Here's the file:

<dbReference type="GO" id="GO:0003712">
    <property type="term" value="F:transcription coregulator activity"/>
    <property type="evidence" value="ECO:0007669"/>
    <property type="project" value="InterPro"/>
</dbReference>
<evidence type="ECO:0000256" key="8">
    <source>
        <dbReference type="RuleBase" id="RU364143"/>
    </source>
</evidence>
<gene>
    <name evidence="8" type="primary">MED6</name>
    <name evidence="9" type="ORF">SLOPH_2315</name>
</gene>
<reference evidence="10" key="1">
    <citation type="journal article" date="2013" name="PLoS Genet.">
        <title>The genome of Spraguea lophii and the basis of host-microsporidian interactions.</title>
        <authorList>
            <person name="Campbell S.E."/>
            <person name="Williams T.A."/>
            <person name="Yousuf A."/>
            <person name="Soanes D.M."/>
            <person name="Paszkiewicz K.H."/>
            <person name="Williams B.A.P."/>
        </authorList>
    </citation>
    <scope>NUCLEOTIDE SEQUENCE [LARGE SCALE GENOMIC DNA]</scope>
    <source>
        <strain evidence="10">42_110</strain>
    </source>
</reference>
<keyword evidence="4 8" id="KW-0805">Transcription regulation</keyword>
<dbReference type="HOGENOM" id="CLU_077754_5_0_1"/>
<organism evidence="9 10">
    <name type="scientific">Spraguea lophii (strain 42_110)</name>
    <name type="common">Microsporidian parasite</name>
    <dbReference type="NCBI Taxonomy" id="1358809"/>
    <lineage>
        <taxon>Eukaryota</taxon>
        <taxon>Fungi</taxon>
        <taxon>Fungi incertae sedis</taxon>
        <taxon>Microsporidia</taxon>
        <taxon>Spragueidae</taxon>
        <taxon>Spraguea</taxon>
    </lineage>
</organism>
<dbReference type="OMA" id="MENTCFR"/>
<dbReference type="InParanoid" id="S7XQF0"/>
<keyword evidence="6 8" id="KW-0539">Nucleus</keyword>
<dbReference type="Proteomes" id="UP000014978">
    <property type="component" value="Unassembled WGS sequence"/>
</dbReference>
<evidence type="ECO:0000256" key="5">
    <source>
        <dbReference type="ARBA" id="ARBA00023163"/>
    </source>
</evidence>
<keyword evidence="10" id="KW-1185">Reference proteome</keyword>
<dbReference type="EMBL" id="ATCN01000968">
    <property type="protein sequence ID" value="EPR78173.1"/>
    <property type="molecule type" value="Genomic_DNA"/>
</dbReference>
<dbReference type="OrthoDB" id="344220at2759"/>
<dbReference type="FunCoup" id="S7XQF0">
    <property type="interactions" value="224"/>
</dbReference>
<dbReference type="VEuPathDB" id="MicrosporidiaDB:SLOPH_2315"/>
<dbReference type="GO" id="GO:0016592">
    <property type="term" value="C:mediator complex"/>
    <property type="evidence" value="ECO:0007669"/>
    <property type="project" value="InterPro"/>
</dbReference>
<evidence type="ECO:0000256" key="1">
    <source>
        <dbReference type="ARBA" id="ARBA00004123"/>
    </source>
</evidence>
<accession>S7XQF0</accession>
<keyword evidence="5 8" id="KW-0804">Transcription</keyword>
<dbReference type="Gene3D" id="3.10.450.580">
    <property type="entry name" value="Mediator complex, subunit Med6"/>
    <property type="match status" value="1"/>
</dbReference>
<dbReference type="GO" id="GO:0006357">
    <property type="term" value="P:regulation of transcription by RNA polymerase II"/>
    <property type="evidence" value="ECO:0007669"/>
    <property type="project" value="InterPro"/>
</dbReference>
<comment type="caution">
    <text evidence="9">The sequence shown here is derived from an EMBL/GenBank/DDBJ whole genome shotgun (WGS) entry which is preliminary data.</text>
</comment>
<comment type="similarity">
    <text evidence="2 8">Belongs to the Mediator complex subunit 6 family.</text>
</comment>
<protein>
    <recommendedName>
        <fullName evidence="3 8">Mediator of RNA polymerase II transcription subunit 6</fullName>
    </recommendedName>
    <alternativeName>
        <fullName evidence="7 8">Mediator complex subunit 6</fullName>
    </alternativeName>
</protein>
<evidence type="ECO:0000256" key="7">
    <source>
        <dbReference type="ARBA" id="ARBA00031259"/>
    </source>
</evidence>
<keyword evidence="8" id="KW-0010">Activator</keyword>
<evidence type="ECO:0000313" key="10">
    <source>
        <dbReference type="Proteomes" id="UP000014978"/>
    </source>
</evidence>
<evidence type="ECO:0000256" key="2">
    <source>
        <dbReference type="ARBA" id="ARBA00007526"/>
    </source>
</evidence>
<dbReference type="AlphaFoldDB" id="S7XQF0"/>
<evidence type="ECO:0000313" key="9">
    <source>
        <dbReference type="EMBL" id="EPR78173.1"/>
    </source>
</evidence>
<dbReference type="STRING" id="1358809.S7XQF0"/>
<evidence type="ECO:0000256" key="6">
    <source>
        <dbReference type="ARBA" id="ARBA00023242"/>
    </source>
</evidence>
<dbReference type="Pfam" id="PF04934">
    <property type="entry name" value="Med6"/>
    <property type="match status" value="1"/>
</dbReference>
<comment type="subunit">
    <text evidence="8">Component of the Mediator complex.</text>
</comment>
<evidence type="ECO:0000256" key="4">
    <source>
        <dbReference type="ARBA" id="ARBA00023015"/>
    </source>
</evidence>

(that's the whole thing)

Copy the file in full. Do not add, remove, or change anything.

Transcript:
<dbReference type="GO" id="GO:0003712">
    <property type="term" value="F:transcription coregulator activity"/>
    <property type="evidence" value="ECO:0007669"/>
    <property type="project" value="InterPro"/>
</dbReference>
<evidence type="ECO:0000256" key="8">
    <source>
        <dbReference type="RuleBase" id="RU364143"/>
    </source>
</evidence>
<gene>
    <name evidence="8" type="primary">MED6</name>
    <name evidence="9" type="ORF">SLOPH_2315</name>
</gene>
<reference evidence="10" key="1">
    <citation type="journal article" date="2013" name="PLoS Genet.">
        <title>The genome of Spraguea lophii and the basis of host-microsporidian interactions.</title>
        <authorList>
            <person name="Campbell S.E."/>
            <person name="Williams T.A."/>
            <person name="Yousuf A."/>
            <person name="Soanes D.M."/>
            <person name="Paszkiewicz K.H."/>
            <person name="Williams B.A.P."/>
        </authorList>
    </citation>
    <scope>NUCLEOTIDE SEQUENCE [LARGE SCALE GENOMIC DNA]</scope>
    <source>
        <strain evidence="10">42_110</strain>
    </source>
</reference>
<keyword evidence="4 8" id="KW-0805">Transcription regulation</keyword>
<dbReference type="HOGENOM" id="CLU_077754_5_0_1"/>
<organism evidence="9 10">
    <name type="scientific">Spraguea lophii (strain 42_110)</name>
    <name type="common">Microsporidian parasite</name>
    <dbReference type="NCBI Taxonomy" id="1358809"/>
    <lineage>
        <taxon>Eukaryota</taxon>
        <taxon>Fungi</taxon>
        <taxon>Fungi incertae sedis</taxon>
        <taxon>Microsporidia</taxon>
        <taxon>Spragueidae</taxon>
        <taxon>Spraguea</taxon>
    </lineage>
</organism>
<dbReference type="OMA" id="MENTCFR"/>
<dbReference type="InParanoid" id="S7XQF0"/>
<keyword evidence="6 8" id="KW-0539">Nucleus</keyword>
<dbReference type="Proteomes" id="UP000014978">
    <property type="component" value="Unassembled WGS sequence"/>
</dbReference>
<evidence type="ECO:0000256" key="5">
    <source>
        <dbReference type="ARBA" id="ARBA00023163"/>
    </source>
</evidence>
<keyword evidence="10" id="KW-1185">Reference proteome</keyword>
<dbReference type="EMBL" id="ATCN01000968">
    <property type="protein sequence ID" value="EPR78173.1"/>
    <property type="molecule type" value="Genomic_DNA"/>
</dbReference>
<dbReference type="OrthoDB" id="344220at2759"/>
<dbReference type="FunCoup" id="S7XQF0">
    <property type="interactions" value="224"/>
</dbReference>
<dbReference type="VEuPathDB" id="MicrosporidiaDB:SLOPH_2315"/>
<dbReference type="GO" id="GO:0016592">
    <property type="term" value="C:mediator complex"/>
    <property type="evidence" value="ECO:0007669"/>
    <property type="project" value="InterPro"/>
</dbReference>
<evidence type="ECO:0000256" key="1">
    <source>
        <dbReference type="ARBA" id="ARBA00004123"/>
    </source>
</evidence>
<accession>S7XQF0</accession>
<keyword evidence="5 8" id="KW-0804">Transcription</keyword>
<dbReference type="Gene3D" id="3.10.450.580">
    <property type="entry name" value="Mediator complex, subunit Med6"/>
    <property type="match status" value="1"/>
</dbReference>
<dbReference type="GO" id="GO:0006357">
    <property type="term" value="P:regulation of transcription by RNA polymerase II"/>
    <property type="evidence" value="ECO:0007669"/>
    <property type="project" value="InterPro"/>
</dbReference>
<comment type="caution">
    <text evidence="9">The sequence shown here is derived from an EMBL/GenBank/DDBJ whole genome shotgun (WGS) entry which is preliminary data.</text>
</comment>
<comment type="similarity">
    <text evidence="2 8">Belongs to the Mediator complex subunit 6 family.</text>
</comment>
<protein>
    <recommendedName>
        <fullName evidence="3 8">Mediator of RNA polymerase II transcription subunit 6</fullName>
    </recommendedName>
    <alternativeName>
        <fullName evidence="7 8">Mediator complex subunit 6</fullName>
    </alternativeName>
</protein>
<evidence type="ECO:0000256" key="7">
    <source>
        <dbReference type="ARBA" id="ARBA00031259"/>
    </source>
</evidence>
<keyword evidence="8" id="KW-0010">Activator</keyword>
<evidence type="ECO:0000313" key="10">
    <source>
        <dbReference type="Proteomes" id="UP000014978"/>
    </source>
</evidence>
<evidence type="ECO:0000256" key="2">
    <source>
        <dbReference type="ARBA" id="ARBA00007526"/>
    </source>
</evidence>
<dbReference type="AlphaFoldDB" id="S7XQF0"/>
<evidence type="ECO:0000313" key="9">
    <source>
        <dbReference type="EMBL" id="EPR78173.1"/>
    </source>
</evidence>
<dbReference type="STRING" id="1358809.S7XQF0"/>
<evidence type="ECO:0000256" key="6">
    <source>
        <dbReference type="ARBA" id="ARBA00023242"/>
    </source>
</evidence>
<dbReference type="Pfam" id="PF04934">
    <property type="entry name" value="Med6"/>
    <property type="match status" value="1"/>
</dbReference>
<comment type="subunit">
    <text evidence="8">Component of the Mediator complex.</text>
</comment>
<evidence type="ECO:0000256" key="4">
    <source>
        <dbReference type="ARBA" id="ARBA00023015"/>
    </source>
</evidence>